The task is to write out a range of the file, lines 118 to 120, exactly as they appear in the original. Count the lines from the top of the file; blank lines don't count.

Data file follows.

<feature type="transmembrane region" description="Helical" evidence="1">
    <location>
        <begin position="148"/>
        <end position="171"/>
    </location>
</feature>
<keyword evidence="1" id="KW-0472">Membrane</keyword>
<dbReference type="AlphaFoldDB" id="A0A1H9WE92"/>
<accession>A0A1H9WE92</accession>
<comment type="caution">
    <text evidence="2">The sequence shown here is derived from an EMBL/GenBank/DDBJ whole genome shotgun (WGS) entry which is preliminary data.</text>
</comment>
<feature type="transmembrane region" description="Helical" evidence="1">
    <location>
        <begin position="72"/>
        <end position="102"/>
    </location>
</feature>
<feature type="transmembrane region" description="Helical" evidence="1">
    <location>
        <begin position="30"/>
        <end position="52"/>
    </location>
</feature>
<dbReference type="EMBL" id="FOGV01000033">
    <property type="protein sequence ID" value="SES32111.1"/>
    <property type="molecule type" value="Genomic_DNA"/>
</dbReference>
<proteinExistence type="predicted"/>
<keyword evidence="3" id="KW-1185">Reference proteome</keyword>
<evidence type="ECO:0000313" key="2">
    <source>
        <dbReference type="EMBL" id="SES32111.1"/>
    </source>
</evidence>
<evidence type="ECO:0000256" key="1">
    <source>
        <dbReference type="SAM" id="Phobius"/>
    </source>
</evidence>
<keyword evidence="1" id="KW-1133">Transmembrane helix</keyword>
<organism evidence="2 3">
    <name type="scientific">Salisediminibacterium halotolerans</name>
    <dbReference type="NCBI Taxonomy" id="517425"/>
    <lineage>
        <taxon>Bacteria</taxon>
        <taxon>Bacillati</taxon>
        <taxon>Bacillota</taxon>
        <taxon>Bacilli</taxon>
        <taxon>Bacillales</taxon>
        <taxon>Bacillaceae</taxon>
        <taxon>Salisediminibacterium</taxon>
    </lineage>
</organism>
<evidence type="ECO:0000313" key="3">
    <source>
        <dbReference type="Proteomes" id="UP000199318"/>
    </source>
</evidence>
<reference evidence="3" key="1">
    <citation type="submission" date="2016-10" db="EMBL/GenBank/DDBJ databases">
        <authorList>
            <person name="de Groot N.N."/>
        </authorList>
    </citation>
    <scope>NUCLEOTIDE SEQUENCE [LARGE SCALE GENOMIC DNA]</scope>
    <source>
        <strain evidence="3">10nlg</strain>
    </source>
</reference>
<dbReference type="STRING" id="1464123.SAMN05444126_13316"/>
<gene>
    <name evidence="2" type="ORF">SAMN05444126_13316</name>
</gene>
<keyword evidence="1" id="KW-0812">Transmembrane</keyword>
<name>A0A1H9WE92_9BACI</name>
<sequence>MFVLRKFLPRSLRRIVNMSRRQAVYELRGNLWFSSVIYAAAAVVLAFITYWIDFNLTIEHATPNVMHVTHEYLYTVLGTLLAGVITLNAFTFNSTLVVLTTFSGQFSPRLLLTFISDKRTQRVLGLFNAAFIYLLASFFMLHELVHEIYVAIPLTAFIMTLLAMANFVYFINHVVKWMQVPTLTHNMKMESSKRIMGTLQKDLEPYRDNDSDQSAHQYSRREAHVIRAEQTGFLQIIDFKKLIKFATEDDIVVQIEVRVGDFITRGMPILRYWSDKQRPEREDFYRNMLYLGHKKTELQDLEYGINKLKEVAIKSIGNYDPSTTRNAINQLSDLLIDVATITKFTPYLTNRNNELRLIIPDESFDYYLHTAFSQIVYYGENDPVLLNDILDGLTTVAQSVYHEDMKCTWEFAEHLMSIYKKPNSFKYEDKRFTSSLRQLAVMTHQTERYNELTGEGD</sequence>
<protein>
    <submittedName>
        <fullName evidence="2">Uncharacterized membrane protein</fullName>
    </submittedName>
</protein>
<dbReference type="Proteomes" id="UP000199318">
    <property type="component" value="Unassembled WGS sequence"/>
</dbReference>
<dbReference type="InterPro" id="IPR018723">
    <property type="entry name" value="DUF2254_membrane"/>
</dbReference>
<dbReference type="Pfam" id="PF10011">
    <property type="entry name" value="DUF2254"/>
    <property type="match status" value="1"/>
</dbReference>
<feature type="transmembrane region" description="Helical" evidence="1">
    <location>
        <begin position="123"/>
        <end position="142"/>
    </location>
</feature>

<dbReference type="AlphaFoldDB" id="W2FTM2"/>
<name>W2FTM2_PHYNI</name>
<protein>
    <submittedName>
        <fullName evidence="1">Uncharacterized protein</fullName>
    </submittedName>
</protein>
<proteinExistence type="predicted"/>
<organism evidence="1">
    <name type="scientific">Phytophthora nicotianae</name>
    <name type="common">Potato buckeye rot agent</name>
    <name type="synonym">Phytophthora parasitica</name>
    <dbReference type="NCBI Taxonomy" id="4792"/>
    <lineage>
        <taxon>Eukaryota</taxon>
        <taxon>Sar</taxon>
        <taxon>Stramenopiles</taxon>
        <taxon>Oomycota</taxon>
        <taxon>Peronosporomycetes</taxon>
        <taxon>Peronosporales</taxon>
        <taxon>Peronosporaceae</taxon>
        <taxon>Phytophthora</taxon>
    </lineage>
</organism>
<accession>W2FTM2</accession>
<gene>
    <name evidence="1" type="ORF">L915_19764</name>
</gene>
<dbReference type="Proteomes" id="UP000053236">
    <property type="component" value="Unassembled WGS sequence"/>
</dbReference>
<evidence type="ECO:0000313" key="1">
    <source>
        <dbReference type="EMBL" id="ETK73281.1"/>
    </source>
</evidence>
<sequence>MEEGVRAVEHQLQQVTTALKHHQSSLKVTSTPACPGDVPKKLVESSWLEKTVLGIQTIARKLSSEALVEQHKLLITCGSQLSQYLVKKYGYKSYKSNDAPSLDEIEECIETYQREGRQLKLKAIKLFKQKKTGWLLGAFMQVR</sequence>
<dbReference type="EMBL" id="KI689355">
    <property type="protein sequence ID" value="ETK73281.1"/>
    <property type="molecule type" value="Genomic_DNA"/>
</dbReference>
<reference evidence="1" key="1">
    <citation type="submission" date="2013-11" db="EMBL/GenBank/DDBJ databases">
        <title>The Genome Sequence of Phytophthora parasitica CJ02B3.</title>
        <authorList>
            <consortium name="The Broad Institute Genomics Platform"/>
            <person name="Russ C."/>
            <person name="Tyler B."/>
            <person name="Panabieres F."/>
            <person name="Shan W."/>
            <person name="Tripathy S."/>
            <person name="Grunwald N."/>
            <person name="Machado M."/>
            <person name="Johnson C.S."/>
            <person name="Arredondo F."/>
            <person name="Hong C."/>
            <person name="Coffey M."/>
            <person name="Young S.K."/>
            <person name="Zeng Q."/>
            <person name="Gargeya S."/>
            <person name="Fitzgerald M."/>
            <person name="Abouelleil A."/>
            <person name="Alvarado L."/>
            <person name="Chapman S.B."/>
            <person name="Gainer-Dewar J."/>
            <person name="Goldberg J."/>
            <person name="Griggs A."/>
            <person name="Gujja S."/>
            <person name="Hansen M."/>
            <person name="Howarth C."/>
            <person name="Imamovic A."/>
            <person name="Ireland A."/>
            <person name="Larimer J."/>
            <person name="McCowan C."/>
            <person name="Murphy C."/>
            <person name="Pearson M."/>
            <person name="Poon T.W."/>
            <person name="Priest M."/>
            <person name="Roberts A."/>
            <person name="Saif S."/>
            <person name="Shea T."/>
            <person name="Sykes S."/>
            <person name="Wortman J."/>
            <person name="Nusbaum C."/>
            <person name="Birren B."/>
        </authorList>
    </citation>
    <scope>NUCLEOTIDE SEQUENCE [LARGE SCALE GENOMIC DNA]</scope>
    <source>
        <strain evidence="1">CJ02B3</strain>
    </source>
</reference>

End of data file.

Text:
        <taxon>Peronosporales</taxon>
        <taxon>Peronosporaceae</taxon>
        <taxon>Phytophthora</taxon>